If you are a first-time homeowner, you may not know what to expect when it is time for tax season. Even if you are an experienced homeowner, it can be confusing to understand all of the tax jargon. There are so many different pieces of terminology, including words such as deduction, itemized versus standard and more. This can be overwhelming, leading to missing out on a much larger refund each year after filing your taxes without the necessary deductions. Thankfully, you can understand answers to many of your questions and more below for what to expect during tax season.
Deductions Versus Tax Breaks
It is important to first understand the differences between tax breaks and deductions before getting into what you can expect. A deduction is an expense that you personally paid for that can be subtracting from your income. A tax break is for a group of people who will receive a tax reduction due to their status. There are many deductions that are available for homeowners, but you can also receive tax breaks. This is done by claiming your deductions below in an itemized method rather than a standard method.
Deductions on Interest
You probably know that there is excessive interest on your mortgage payments and loan. Most of the time, as a homeowner, this is built into your monthly payment amount. This year, you should know that you can deduct up to $750,000 of this interest if you are married, filing jointly and $350,000 if you are single. It is important to note that if you are a recent first-time homeowner, you will receive the biggest deduction after your first year of ownership. The deduction is also only applicable to primary and secondary residences.
Deductions on Property Tax
Each year, you are able to deduct up to $10,000 on the state and local taxes on your home. These can be taxes directly on your home, mortgage taxes and real estate taxes. You can utilize this deduction, thankfully, whether you pay your taxes through an escrow account and if you pay your taxes as a lump sum each year to the state and county. You are also able to deduct any taxes that were paid when you closed on your home, as long as this was after the year 2019 and you have the settlement documentation.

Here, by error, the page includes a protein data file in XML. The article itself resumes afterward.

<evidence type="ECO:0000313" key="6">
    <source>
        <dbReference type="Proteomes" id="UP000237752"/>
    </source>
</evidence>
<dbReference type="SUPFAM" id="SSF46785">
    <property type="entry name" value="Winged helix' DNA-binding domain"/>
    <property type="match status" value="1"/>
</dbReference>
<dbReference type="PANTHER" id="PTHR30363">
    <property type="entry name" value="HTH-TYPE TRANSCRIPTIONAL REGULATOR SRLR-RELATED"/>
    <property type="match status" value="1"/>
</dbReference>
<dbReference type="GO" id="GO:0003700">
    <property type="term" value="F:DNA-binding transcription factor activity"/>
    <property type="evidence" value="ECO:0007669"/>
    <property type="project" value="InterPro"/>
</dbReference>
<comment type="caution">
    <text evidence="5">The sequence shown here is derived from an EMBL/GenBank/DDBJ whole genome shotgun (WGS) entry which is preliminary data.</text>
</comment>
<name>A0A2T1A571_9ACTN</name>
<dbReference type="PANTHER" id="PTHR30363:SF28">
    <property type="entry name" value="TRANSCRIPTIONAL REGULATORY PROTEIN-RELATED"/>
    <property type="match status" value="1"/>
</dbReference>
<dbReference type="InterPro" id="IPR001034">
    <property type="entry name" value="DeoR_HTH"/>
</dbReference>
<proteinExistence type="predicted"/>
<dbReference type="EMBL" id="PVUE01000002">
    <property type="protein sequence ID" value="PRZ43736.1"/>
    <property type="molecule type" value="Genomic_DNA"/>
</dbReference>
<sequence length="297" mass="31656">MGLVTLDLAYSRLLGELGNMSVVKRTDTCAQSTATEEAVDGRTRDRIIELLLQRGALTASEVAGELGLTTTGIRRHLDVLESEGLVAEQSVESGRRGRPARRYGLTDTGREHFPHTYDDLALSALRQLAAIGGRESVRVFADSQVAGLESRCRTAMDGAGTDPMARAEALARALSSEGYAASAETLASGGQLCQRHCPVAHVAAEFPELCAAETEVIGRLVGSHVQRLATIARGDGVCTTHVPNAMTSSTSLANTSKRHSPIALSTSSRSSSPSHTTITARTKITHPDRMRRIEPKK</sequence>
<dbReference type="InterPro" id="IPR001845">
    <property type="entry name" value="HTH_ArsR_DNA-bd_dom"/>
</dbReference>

Deductions on PMI and MIP
There are two types of insurance that are commonly purchased by homeowners for their places of residence, including private mortgage insurance. Private mortgage insurance is a type of insurance required for homeowners who put less than a 20% down payment and is currently able to be claimed through 2020 with an origination date of 2006 or later. Your income has to be at most $100,000 to claim the full deduction, though it is reduced after this. You are ineligible for this deduction if you make over $109,000, however.
It is important to note that there are certain finances regarding homeownership that are completely non-deductible on your taxes. Though PMI is deductible, homeowner insurance is not deductible on your taxes, nor is title insurance. You should also note that your regular mortgage premium payments are not deductible as they are simply part of what you have to pay in order to own your home. You also should note that utilities are non-deductible as these are a separate bill, to begin with and they are necessary to living comfortably, Finally, you are unable to deduct any homeowner's association dues that may be associated with your neighborhood.
This tax season it is important to be prepared so that you can ensure that you will receive the maximum refund possible. Ensure you have determined whether you want to claim your deductions in a standard or itemized method, and begin gathering all of the paperwork that you need. Make sure to enter the appropriate information so that you can receive a PMI deduction, if eligible, a mortgage interest deduction, and a property tax deduction. This will help you get your money back and know what exactly to expect during this next tax season, whether you are a new homeowner or an experienced one.